Cross border ecommerce is a phenomenon that has quietly gained huge momentum as customers purchase products from outside their borders. The last 2 years ecommerce has seen distributed ecommerce (buy buttons on certain social networks – Twitter and Pinterest) and more recently conversational ecommerce has emerged as a contender for the future. Conversational ecommerce is seen as a potential use case for customer service which involves the usage of technology to help with communication. I personally view these as fads where as cross border ecommerce has potential to be the future of ecommerce.
What is cross border ecommerce
Cross-border ecommerce can refer to online trade between a business (retailer or brand) and a consumer (B2C), between two businesses, often brands or wholesalers (B2B), or between two private persons (C2C), e.g. via marketplace platforms such as Amazon or eBay.
What are the risks for cross border ecommerce
There are 3 main risks that influences cross border ecommerce:
- Fraud is arguably the biggest challenge faced by merchants who allow customer to purchase from them outside the borders of their country. Thus picking a good payment service that is aware of local customer behavior is critical.
- Logistics and reverse logistics is also just as important and can negatively impact the perception of your business by local customers. Consistent and predictable logistics is a requirement for a business that is wanting to capitalise on cross border ecommerce.
- Regulations – local government and taxation needs thorough examination and could potentially negatively impact your business.
How big is the size of the opportunity?
By 2020, over 2 billion e-shoppers, or 60 percent of target global population1, would be transacting 13.5 percent of their overall retail consumptions online, equivalent to a market value of US$3.4 trillion (Global B2C GMV, growing at CAGR of 13.5 percent from 2014 to 2020) according to Accenture.
Where are the opportunities for cross border ecommerce?
- China – Chinese cross border ecommerce is worth $60 billion but legislation might impact it. The reason for the potential government interference is due to brands using cross border ecommerce as a way to circumvent the regulations of their products with local agencies. Known as cross-border e-commerce, the booming backdoor avenue allows Chinese consumers to buy overseas-manufactured goods online and effectively circumvent the regulatory issues that have stymied access to consumer products from cosmetics to Cognac. Faced with pressure from conventional retailers at home, and the loss of tax revenue, the government is now looking at overhauling the legal loophole.
- South East Asia – Singapore, Indonesia. Reports state that the e-commerce market in Southeast Asia will reach US $200B by 2025 with online sales growth at a CAGR of 32%. With 600 million consumers and 260 million people online, it is the largest market of Internet users in the world. It thus makes complete sense that both Amazon and Alibaba have increased their interested in this area.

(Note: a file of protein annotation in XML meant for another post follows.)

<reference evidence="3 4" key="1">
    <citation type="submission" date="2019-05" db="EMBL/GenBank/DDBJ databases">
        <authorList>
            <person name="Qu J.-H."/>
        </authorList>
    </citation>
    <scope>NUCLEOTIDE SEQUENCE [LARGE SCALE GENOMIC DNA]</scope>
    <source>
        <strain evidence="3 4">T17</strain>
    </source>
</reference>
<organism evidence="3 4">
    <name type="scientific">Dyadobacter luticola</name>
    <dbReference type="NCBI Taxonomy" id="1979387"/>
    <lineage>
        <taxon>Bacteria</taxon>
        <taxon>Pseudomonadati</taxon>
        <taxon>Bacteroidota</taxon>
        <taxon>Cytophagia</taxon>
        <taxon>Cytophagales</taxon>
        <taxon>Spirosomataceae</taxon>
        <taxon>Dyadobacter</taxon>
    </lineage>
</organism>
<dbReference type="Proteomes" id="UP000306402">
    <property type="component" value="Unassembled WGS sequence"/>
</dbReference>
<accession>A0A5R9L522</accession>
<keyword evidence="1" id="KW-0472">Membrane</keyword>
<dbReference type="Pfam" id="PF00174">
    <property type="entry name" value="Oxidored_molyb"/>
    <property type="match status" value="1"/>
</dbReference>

- Australia – Australians like buying clothes from online businesses from outside their borders. Since March 2016, the Chinese authorities have published a series of regulations aimed at extending normal import tariffs and regulatory requirements to goods imported into China via cross-border e-commerce channels. The new regime caused a backlash among the cross-border e-commerce sellers both in China and abroad and was put on hold indefinitely just a few days before Premier Li ‘s visit to Australia and New Zealand in March 2017. It is hoped that goods imported into China via cross-border e-commerce can continue benefiting from the low tariffs and regulatory exemption.
- France – The fastest growing e-commerce segment in France is cross-border purchases. Nearly half of all French consumers regularly buy from cross-border merchants and 19% of all online sales in 2016 were made on non-domestic websites, four point higher than the European average of 15%, most frequently Germany, the UK, Belgium, the US, and China. The major problem with French customers is that their transactions are relatively small in comparison to the countries mentioned before it.
- Mexico – is a long term market due to the staggering rate at which the market for ecommerce is growing at (21%). The growth is hampered by security concerns over payment. Amazon has partnered with a local retailer to ensure that customers can pay for their purchases with cash. The market has low competition and with the rate of growth, Mexico could long term become the most important market in Latin American ecommerce.
As mentioned earlier cross border payments is difficult and should be managed to ensure that customers are not surprised by additional government levies when items arrive at their final destination. Understanding local taxation and ensuring that the customer pays accordingly is crucial otherwise the purchase will be returned and create an aggravated customer that will harm your business and brand.
In summary – cross border ecommerce is here to stay and needs to be considered accordingly as a growth strategy for an ecommerce business. It needs investment (payment processing, staff and logistics) and should be done in a staged manner for maximum impact.
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